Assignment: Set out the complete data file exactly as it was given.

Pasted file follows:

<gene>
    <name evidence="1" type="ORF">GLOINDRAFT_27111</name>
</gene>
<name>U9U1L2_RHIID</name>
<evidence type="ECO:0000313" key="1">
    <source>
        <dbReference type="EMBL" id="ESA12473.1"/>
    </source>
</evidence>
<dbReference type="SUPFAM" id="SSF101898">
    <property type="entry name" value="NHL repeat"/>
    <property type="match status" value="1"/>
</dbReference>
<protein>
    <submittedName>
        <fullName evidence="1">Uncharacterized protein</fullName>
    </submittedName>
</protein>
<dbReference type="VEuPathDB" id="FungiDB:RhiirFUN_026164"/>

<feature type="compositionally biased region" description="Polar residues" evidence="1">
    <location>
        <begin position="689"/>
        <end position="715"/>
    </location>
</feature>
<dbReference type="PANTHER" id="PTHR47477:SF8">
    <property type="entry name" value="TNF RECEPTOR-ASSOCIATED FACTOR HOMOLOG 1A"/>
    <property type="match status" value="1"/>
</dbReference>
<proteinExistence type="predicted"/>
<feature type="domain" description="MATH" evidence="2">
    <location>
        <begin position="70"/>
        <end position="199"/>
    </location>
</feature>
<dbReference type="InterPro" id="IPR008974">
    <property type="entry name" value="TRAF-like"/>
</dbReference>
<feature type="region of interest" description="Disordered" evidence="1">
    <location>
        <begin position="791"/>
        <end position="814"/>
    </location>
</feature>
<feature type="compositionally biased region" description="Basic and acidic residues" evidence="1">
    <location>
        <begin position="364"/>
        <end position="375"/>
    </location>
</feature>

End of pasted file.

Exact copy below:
<gene>
    <name evidence="1" type="ORF">GLOINDRAFT_27111</name>
</gene>
<name>U9U1L2_RHIID</name>
<evidence type="ECO:0000313" key="1">
    <source>
        <dbReference type="EMBL" id="ESA12473.1"/>
    </source>
</evidence>
<dbReference type="SUPFAM" id="SSF101898">
    <property type="entry name" value="NHL repeat"/>
    <property type="match status" value="1"/>
</dbReference>
<protein>
    <submittedName>
        <fullName evidence="1">Uncharacterized protein</fullName>
    </submittedName>
</protein>
<dbReference type="VEuPathDB" id="FungiDB:RhiirFUN_026164"/>

<feature type="compositionally biased region" description="Polar residues" evidence="1">
    <location>
        <begin position="689"/>
        <end position="715"/>
    </location>
</feature>
<dbReference type="PANTHER" id="PTHR47477:SF8">
    <property type="entry name" value="TNF RECEPTOR-ASSOCIATED FACTOR HOMOLOG 1A"/>
    <property type="match status" value="1"/>
</dbReference>
<proteinExistence type="predicted"/>
<feature type="domain" description="MATH" evidence="2">
    <location>
        <begin position="70"/>
        <end position="199"/>
    </location>
</feature>
<dbReference type="InterPro" id="IPR008974">
    <property type="entry name" value="TRAF-like"/>
</dbReference>
<feature type="region of interest" description="Disordered" evidence="1">
    <location>
        <begin position="791"/>
        <end position="814"/>
    </location>
</feature>
<feature type="compositionally biased region" description="Basic and acidic residues" evidence="1">
    <location>
        <begin position="364"/>
        <end position="375"/>
    </location>
</feature>